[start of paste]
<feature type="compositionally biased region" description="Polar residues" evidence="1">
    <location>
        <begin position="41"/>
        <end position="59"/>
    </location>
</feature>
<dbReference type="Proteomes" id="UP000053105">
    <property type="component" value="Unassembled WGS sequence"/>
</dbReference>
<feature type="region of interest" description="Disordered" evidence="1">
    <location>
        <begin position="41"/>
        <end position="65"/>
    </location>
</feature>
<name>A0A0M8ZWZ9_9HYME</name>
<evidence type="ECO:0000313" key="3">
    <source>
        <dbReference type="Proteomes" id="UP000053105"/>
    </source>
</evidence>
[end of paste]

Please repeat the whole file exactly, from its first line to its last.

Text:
<feature type="compositionally biased region" description="Polar residues" evidence="1">
    <location>
        <begin position="41"/>
        <end position="59"/>
    </location>
</feature>
<dbReference type="Proteomes" id="UP000053105">
    <property type="component" value="Unassembled WGS sequence"/>
</dbReference>
<feature type="region of interest" description="Disordered" evidence="1">
    <location>
        <begin position="41"/>
        <end position="65"/>
    </location>
</feature>
<name>A0A0M8ZWZ9_9HYME</name>
<evidence type="ECO:0000313" key="3">
    <source>
        <dbReference type="Proteomes" id="UP000053105"/>
    </source>
</evidence>